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Slide Scanner  
User currently offlineIl76 From Netherlands, joined Jan 2004, 2239 posts, RR: 42
Posted (14 years 7 months 1 week 1 day 12 hours ago) and read 1949 times:

I bought a slide/negative scanner 2 days ago. All excited I started scanning right away, but the results are not what I would have liked them to be. The scans are not very bright and it's not that sharp either. 100% image is approx 2200x1300 pixels, so that's ok. But still it doesn't look like other scans I see on Airliners.
It's a Prime scanner, 1800 dpi.

Does anyone know a good way to improve the pics using f.e. photoshop?


6 replies: All unread, jump to last
User currently offlineCkw From UK - England, joined Aug 2010, 813 posts, RR: 12
Reply 1, posted (14 years 7 months 1 week 1 day 11 hours ago) and read 1914 times:

The first thing to note is while you can make minor enhancements to a scanned image, post-scan manipulation should not be relied on to save an image - GIGO (Garbage In, Garbage Out).

The second thing is that slide/film scanners are not simple plug 'n' play devices (regardless of what the manufacturer might say!) - sure, you can get them up and running easy enough, but optimising the various software settings to get the results you want, on your particular film, can take quite some time. I would consider a couple of weeks, not days, necessary to get everything in tune.

Thirdly, is your monitor calibrated? A mis-set monitor will can make the best scans look crap!

That said, you must be brutally critical of your originals before you look at the scanner. Are they really accurately exposed and sharp? Or do they just look ok on the prints? Study the negative/slide with a loupe - a film scanner will only emphasise any deficiencies in the orginal.

Assuming you have a good original - and I would strongly rcommend using a good portait shot (lots of flesh tones for colour balance checking) with bright highlights and shadow areas - both the highlights and shadows should be as bright/dark as possible without being totally white/black (ie. some detail should be visible). Use this as a test image.

Unfortunately, I don't know your scanner or its software, so can only make general suggestions.
Lack of "brightness" is usually indicative of too low a gamma setting - this should be between 2.2 and 2.8.

It may also be an incorrectly set black or white point - try experimenting with values of between 1% - 4% if possible.

Sharpness - I would expect a little softening in the scan process, but nothing that can't easily be corrected in Photoshop, but the softening should be barely perceptible. An obvious thing to check (but easy to get wrong!) is that the film is the right way round in the scanner. I beleive the Prime supports higher resolutions through interpolation - DON'T use this feature if you want maximum sharpness.


If you can set it, the color space can make a big difference - RGB is probably the default, but sRGB. CIE, Adobe etc. are other possible colour spaces which have a big impact on the final image.

Colin K. Work, Pixstel
User currently offlineStaffan From , joined Dec 1969, posts, RR:
Reply 2, posted (14 years 7 months 1 week 1 day 10 hours ago) and read 1903 times:

Also "auto exposure" is a vital feature for good scans.


User currently offlineEDLP_TOM From Germany, joined Sep 2001, 20 posts, RR: 0
Reply 3, posted (14 years 7 months 1 week 1 day 9 hours ago) and read 1900 times:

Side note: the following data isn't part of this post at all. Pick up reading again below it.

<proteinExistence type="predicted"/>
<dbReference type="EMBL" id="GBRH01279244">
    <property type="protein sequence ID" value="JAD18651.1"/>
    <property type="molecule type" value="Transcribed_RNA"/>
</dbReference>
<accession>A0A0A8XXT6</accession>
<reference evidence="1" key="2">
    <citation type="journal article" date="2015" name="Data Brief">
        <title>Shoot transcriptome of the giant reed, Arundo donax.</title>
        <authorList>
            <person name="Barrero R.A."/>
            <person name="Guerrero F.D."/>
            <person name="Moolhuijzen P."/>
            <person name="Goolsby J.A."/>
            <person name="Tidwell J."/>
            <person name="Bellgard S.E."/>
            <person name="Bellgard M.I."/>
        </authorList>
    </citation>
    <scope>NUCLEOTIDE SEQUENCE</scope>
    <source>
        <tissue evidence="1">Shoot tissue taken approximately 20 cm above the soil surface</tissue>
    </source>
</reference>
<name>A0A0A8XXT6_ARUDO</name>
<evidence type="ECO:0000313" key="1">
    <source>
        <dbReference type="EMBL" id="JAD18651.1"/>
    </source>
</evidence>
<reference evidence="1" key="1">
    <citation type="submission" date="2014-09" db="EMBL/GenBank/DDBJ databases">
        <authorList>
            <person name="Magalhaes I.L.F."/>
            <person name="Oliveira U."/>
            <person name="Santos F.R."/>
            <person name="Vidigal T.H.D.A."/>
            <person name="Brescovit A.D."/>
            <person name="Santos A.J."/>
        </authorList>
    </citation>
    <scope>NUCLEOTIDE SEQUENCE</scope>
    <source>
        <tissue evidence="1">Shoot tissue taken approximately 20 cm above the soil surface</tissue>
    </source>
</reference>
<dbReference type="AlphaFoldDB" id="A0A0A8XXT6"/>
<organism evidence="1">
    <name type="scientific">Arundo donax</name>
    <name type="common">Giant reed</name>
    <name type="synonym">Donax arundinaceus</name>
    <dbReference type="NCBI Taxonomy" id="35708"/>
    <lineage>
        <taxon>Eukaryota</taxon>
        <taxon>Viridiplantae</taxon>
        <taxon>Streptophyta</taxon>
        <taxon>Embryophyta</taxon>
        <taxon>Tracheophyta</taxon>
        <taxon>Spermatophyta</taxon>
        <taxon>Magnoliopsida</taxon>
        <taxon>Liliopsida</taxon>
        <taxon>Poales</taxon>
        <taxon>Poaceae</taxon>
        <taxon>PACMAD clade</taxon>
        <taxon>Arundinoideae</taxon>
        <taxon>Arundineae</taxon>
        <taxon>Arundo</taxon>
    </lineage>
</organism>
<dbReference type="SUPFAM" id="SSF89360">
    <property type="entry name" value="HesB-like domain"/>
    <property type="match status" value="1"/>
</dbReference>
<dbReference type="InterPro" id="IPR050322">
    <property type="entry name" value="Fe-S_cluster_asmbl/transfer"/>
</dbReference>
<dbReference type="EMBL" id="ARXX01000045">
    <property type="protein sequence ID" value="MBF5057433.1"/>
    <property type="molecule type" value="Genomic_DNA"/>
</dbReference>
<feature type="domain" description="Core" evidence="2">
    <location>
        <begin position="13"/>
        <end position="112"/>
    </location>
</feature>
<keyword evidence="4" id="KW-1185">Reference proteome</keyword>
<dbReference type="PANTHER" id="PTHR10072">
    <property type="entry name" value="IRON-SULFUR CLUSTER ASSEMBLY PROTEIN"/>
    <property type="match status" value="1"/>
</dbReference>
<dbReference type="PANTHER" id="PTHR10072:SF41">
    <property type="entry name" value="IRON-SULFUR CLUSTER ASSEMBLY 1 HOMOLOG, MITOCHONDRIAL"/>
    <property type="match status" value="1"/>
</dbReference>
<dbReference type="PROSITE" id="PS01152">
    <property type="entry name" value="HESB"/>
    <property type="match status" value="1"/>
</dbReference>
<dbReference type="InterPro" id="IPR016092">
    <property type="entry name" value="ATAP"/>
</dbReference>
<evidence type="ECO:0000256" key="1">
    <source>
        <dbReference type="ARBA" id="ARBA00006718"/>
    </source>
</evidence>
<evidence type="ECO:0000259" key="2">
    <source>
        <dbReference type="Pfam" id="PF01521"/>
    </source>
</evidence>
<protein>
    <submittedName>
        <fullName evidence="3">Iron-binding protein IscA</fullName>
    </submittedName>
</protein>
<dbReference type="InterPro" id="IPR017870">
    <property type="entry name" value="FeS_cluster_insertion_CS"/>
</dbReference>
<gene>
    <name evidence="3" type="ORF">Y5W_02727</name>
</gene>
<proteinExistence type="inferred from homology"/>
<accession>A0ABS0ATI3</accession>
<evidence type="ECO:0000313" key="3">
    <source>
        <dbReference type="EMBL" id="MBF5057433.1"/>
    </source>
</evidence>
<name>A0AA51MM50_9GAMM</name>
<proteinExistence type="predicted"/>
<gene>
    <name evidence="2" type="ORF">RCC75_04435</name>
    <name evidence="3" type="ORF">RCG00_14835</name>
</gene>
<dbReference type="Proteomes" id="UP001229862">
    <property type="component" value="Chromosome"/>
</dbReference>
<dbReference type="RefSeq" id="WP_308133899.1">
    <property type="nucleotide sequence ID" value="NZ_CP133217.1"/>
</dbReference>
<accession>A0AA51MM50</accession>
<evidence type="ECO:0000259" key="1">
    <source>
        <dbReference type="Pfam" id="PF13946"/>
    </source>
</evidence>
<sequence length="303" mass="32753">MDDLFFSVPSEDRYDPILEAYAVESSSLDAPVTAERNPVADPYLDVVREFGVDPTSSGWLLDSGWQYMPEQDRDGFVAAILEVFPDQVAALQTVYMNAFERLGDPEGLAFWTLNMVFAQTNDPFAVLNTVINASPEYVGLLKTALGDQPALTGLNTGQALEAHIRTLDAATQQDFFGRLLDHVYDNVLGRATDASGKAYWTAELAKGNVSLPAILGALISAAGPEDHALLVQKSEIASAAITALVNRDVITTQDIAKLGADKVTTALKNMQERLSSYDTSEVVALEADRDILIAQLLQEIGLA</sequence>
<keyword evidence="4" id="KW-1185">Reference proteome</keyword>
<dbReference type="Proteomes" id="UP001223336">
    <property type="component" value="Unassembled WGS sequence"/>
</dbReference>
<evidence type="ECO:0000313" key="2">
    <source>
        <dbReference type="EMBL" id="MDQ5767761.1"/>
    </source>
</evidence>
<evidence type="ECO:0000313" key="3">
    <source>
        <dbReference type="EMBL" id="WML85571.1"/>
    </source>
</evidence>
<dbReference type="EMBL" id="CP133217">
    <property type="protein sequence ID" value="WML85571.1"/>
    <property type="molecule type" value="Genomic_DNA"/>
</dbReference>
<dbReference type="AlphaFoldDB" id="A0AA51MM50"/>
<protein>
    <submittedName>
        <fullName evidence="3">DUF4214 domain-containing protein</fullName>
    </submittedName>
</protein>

Can you show us an example???Because i also wanted to buy a 1800dpi slidescanner.

thanks ...

User currently offlineJwenting From Netherlands, joined Apr 2001, 10213 posts, RR: 17
Reply 4, posted (14 years 7 months 1 week 1 day 8 hours ago) and read 1896 times:

The main problem with the Primefilm scanner is focussing. I used to have one and many scans were out of focus. Exposure was all right, in my experience overexposed rather than underexposed, this is probably a software issue.

Mine proved rather unreliable and not very good quality, it gave out after a few months when the coating of the mirror let go. I now use a Minolta Scan Dual II which gives far better results (at just over twice the cost).

I wish I were flying
User currently offlineIl76 From Netherlands, joined Jan 2004, 2239 posts, RR: 42
Reply 5, posted (14 years 7 months 1 week 1 day 7 hours ago) and read 1891 times:

Thanks for the replies guys.
This Prime is quite cheap, so I gave it a try. Beats a flatbedscanner and I save on photo printcosts.
Then again, if this thing will not satify me later, I'll go look for a more professional one. For my holiday pics it's fine. But I'm very critical when it comes to my airplane slides. I've uploaded a few pics... my first scans, so not optimal yet. Hopefully Johan will not reject them. They're not in the db yet, as Johan mentioned he has a delay with uploading new pics.

Thanks! I'll give it a go with your advice...

User currently offlineSkyliner From United States of America, joined Jan 2001, 205 posts, RR: 5
Reply 6, posted (14 years 7 months 1 week 1 day 4 hours ago) and read 1880 times:

I also have an 1800, and would agree with the comments about it taking some time to learn how to use it for best results. Obviously there are better scanners out there in terms of resolution, but for web use, the 1800's price warrants consideration. I generally use Adobe PhotoDeluxe (limited version of Photo Shop) in conjunction with the 1800, and have found that a moderate use of the unsharp mask is often helpful. Some examples in the data base:

Click for large version
Click here for full size photo!

Photo © George W. Hamlin

Click for large version
Click here for full size photo!

Photo © George W. Hamlin

Click for large version
Click here for full size photo!

Photo © George W. Hamlin

Hope that this is helpful!

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